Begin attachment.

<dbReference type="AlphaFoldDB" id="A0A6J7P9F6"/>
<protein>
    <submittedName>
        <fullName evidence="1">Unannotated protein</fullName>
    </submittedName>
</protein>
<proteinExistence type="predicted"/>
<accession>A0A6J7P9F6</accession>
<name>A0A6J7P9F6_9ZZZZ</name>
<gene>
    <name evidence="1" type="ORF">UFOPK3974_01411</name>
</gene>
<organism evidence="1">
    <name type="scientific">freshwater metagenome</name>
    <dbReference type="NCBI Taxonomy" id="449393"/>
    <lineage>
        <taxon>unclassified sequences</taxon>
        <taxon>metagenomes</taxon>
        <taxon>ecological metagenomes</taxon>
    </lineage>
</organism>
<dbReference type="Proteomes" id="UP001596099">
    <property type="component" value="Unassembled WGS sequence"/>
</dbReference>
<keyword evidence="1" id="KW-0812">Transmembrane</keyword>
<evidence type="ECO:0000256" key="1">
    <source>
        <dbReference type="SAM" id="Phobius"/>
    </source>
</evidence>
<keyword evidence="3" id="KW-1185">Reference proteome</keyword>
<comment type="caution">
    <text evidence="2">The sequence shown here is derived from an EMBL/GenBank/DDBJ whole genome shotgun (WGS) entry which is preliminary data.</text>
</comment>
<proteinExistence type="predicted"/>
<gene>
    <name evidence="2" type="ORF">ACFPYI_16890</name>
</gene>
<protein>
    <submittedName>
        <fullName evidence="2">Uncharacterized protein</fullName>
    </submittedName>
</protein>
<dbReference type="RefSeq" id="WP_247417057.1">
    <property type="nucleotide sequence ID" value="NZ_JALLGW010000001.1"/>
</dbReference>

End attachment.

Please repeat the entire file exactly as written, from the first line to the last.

<dbReference type="AlphaFoldDB" id="A0A6J7P9F6"/>
<protein>
    <submittedName>
        <fullName evidence="1">Unannotated protein</fullName>
    </submittedName>
</protein>
<proteinExistence type="predicted"/>
<accession>A0A6J7P9F6</accession>
<name>A0A6J7P9F6_9ZZZZ</name>
<gene>
    <name evidence="1" type="ORF">UFOPK3974_01411</name>
</gene>
<organism evidence="1">
    <name type="scientific">freshwater metagenome</name>
    <dbReference type="NCBI Taxonomy" id="449393"/>
    <lineage>
        <taxon>unclassified sequences</taxon>
        <taxon>metagenomes</taxon>
        <taxon>ecological metagenomes</taxon>
    </lineage>
</organism>
<dbReference type="Proteomes" id="UP001596099">
    <property type="component" value="Unassembled WGS sequence"/>
</dbReference>
<keyword evidence="1" id="KW-0812">Transmembrane</keyword>
<evidence type="ECO:0000256" key="1">
    <source>
        <dbReference type="SAM" id="Phobius"/>
    </source>
</evidence>
<keyword evidence="3" id="KW-1185">Reference proteome</keyword>
<comment type="caution">
    <text evidence="2">The sequence shown here is derived from an EMBL/GenBank/DDBJ whole genome shotgun (WGS) entry which is preliminary data.</text>
</comment>
<proteinExistence type="predicted"/>
<gene>
    <name evidence="2" type="ORF">ACFPYI_16890</name>
</gene>
<protein>
    <submittedName>
        <fullName evidence="2">Uncharacterized protein</fullName>
    </submittedName>
</protein>
<dbReference type="RefSeq" id="WP_247417057.1">
    <property type="nucleotide sequence ID" value="NZ_JALLGW010000001.1"/>
</dbReference>